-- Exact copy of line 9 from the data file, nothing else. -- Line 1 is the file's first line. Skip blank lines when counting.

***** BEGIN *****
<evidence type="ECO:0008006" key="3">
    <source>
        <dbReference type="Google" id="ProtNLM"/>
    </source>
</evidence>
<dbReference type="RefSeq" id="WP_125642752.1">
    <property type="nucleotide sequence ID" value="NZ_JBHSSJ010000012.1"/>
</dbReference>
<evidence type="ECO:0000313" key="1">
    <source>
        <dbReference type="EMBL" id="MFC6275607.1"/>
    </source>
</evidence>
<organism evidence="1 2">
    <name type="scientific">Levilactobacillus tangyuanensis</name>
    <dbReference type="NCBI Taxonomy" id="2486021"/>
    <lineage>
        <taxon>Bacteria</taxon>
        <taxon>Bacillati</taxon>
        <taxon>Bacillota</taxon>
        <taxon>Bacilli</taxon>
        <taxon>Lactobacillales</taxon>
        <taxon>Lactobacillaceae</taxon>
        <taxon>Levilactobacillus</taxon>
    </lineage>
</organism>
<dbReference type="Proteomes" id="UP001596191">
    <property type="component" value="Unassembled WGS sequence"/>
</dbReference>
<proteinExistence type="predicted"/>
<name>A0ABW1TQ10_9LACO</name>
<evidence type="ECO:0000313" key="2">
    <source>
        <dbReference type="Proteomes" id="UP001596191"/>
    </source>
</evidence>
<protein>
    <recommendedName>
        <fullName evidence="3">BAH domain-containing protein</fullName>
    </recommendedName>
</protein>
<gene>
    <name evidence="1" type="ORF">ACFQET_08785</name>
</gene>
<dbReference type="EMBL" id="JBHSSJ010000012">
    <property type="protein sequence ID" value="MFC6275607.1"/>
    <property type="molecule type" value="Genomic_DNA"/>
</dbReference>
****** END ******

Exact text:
<evidence type="ECO:0000313" key="1">